Estate and Gift Tax Planning Basics
Mar 1, 2021 | Written by: Share|
There are two ways to transfer assets for estate planning and asset protection planning purposes. You (“Donor”) can either gift-transfer the assets to the beneficiary (“Donee”) during your lifetime, or you can transfer the assets to the beneficiary through your estate at death. Depending upon which method is used, a very different income tax result is obtained.
New Jersey has no gift tax; and the federal gift tax is essentially irrelevant because a person can, at present, transfer assets by way of gift in excess of $11 million before the federal gift tax will apply.
A major difference results in the tax basis of the Donee. The carry-over tax basis rules apply to lifetime gifts. That is to say, the tax basis in a gifted asset remains unchanged when it is transferred by gift from the Donor to the Donee. If the Donor makes a gift of highly appreciated property, then the Donee will be required to pay a capital gains tax when the property is sold based on the difference between the price for which the asset was sold and the tax basis in the original gifted property when it was in the hands of the Donor.
However, appreciated assets that are transferred to a beneficiary through an estate receive a “step up” in tax basis, such that the subsequent sale of the inherited asset by the estate beneficiary does not result in payment of capital gains tax, absent appreciation in the value of the asset after the decedent’s death.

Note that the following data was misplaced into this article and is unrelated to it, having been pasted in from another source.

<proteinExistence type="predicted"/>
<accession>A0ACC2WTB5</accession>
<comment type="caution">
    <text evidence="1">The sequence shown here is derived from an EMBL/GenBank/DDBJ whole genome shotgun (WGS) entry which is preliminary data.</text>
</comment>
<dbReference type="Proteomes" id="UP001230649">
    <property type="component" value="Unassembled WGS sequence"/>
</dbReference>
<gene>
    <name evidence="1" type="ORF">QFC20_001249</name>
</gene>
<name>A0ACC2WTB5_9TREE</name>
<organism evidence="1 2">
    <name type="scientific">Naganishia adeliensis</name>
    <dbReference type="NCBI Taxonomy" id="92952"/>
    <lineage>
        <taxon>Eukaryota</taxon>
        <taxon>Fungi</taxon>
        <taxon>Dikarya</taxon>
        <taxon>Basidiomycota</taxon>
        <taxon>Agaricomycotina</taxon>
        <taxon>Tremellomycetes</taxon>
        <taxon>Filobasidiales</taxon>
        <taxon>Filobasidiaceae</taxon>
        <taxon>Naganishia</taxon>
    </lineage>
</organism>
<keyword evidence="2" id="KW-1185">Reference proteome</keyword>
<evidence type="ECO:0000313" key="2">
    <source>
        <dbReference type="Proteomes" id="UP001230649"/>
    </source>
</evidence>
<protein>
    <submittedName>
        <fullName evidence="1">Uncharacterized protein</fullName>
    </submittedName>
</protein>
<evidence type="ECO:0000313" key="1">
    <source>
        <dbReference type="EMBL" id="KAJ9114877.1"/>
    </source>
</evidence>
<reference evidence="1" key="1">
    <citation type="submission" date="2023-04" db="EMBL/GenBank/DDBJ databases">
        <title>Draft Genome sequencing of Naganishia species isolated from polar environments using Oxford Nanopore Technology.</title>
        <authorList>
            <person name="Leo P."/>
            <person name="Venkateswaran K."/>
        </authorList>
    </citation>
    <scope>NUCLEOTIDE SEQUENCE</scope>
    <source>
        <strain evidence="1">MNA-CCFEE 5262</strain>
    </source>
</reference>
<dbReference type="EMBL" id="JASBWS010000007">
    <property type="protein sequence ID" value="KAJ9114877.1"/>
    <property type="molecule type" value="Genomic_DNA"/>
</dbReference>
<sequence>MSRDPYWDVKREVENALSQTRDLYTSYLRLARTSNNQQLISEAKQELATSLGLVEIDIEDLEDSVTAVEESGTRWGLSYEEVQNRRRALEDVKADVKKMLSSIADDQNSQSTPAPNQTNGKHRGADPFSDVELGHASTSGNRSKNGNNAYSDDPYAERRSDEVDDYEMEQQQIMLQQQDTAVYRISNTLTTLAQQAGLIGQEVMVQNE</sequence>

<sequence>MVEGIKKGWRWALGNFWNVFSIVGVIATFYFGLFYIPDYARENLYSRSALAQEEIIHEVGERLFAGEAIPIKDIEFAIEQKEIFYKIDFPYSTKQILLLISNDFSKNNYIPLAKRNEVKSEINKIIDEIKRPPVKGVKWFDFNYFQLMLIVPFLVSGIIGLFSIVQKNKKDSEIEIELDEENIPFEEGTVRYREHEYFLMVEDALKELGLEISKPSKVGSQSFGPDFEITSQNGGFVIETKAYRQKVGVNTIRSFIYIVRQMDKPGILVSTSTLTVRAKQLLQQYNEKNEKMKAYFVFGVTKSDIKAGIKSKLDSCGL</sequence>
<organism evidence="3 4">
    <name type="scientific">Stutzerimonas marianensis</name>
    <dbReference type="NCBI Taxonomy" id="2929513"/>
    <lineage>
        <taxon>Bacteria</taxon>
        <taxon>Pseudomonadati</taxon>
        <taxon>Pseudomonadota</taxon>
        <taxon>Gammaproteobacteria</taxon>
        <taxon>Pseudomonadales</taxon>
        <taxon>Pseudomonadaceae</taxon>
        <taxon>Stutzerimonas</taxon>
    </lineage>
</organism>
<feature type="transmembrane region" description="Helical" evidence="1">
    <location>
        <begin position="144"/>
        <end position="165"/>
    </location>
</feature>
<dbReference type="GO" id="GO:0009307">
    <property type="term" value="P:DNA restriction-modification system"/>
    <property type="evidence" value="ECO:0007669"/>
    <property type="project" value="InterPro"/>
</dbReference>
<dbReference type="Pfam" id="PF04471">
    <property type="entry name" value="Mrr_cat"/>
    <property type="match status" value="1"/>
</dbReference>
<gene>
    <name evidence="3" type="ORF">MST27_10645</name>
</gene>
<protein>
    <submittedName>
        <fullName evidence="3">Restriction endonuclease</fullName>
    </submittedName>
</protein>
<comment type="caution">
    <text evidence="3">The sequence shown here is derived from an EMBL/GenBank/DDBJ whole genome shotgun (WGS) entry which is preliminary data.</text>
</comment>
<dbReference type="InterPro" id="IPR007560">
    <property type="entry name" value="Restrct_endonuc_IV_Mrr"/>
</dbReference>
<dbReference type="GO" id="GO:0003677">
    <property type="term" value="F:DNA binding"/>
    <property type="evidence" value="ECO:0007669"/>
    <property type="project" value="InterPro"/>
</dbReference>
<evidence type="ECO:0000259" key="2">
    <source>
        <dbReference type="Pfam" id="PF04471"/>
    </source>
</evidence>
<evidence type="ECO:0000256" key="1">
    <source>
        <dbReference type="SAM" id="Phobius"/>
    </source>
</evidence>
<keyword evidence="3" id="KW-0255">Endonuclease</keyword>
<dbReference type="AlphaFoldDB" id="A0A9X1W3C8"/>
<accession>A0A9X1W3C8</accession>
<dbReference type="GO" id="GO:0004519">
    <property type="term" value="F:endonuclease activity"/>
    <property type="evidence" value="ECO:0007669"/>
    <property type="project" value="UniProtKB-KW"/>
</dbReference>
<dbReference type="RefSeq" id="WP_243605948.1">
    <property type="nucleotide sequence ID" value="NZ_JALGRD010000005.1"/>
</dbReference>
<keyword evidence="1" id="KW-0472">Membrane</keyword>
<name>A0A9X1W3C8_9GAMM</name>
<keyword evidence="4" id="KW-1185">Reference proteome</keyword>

The foregoing rules must be understood for a family to adequately prepare for asset protection planning. Frequently, parents will gift transfer significant assets to their children to insulate those assets from responsibility for payment of the parents’ anticipated long-term health care costs. However, if parents transfer a highly appreciated asset to children (such as the family home), the resulting capital gains tax payable when the asset is sold by the children could be significant.
There are estate and gift tax planning techniques that can be used in conjunction with asset protection planning to achieve a more beneficial tax result for the family. Please call us for a consultation.